Often we can make simple choices in terms of lens focal length, distance to subject, and possibly the use of extension tubes, to achieve our desired composition, even though our camera may utilize a smaller sensor. Experimenting with our potential choices is a great way to expand the utility of the gear we own.
In life, we can emerge from our cocoon and can fly when we understand those things that we control, versus those that we can’t. It is key to focus on taking actions with those things that we can control.
The philosopher Epictetus explains this very simply… “Some things are within our power, while others are not. Within our power are opinion, motivation, desire, and, in a word, whatever is of our own doing; not within our power are our body, our property, reputation, and, in a word, whatever is not of our own doing.” (Enchiridion I)
Initially it may seem strange to think of our body, our property or our reputation as not being within our control… but it does make logical sense.
While we can take actions to try to maintain our health, eventually our bodies fail and everyone dies. We could be injured or killed in an accident. We could fall victim to a virus.
Regardless of what we may choose to own in terms of property and other possessions, they can be stolen. Perhaps expropriated. Or destroyed by things we cannot control like storms, fires, and earthquakes.
And, our reputation is simply what others think of us. We can’t control what other people think about anything.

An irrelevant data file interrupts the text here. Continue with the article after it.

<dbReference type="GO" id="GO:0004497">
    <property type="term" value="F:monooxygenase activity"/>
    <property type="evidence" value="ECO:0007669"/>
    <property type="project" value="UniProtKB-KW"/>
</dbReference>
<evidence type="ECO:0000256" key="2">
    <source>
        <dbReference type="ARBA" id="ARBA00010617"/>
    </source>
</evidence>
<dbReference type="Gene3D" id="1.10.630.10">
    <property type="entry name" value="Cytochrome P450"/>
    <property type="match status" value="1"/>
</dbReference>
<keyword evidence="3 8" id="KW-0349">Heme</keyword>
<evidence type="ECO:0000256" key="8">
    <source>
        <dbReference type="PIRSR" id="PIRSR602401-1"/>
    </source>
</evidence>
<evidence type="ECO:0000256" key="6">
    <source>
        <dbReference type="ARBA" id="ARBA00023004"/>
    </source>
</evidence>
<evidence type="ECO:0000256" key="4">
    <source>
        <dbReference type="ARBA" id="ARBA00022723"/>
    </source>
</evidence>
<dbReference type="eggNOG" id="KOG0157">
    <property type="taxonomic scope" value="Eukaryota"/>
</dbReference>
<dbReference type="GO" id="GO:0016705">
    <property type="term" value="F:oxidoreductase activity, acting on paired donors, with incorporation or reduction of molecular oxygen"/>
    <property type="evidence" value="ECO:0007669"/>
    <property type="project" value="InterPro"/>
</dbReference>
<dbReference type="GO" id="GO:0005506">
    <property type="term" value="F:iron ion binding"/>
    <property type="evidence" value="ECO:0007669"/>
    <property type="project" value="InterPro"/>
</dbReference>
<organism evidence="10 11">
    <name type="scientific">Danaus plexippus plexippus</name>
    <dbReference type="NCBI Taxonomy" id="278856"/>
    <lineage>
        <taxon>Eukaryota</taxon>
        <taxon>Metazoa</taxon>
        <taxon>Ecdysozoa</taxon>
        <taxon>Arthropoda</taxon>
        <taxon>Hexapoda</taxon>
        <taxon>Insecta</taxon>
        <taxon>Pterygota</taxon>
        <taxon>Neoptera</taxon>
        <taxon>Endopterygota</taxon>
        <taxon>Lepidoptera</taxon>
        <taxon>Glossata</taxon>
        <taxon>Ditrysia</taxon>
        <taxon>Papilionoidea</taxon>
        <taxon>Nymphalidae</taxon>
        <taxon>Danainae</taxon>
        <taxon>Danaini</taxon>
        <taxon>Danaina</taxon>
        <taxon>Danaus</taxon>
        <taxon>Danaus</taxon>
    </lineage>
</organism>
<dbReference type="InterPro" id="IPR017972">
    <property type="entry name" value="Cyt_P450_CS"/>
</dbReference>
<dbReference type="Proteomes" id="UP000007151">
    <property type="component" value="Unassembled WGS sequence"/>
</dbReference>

There is no point fretting about things that we cannot control. Our efforts and actions are best directed at things that are within our control.
Photographs were captured hand-held using camera gear and technology as noted in the EXIF data. Images were produced from RAW files using my standard process.
How you can help keep this site advertising free
My intent is to keep this photography blog advertising free. If you enjoyed this article and/or my website and would like to support my work, you can purchase an eBook, or make a modest $10 donation through PayPal. Both are most appreciated. You can use the Donate button below. Larger donations can be made to… tom at tomstirr dot com… through PayPal.
As a reminder to our Canadian readers, you can get a special 5% discount when ordering Tamron or Rokinon lenses and other products directly from the Amplis Store.
Word of mouth is the best form of endorsement. If you like our website please let your friends and associates know about our work. Linking to this site or to specific articles is allowed with proper acknowledgement. Reproducing articles, or any of the images contained in them, on another website or in any social media posting is a Copyright infringement.
Article is Copyright 2021 Thomas Stirr. Images are Copyright 2018-2020 Thomas Stirr. All rights reserved. No use, duplication or adaptation of any kind is allowed without written consent. If you see this article reproduced anywhere else it is an unauthorized and illegal use. Posting comments on offending websites and calling out individuals who steal intellectual property is always appreciated!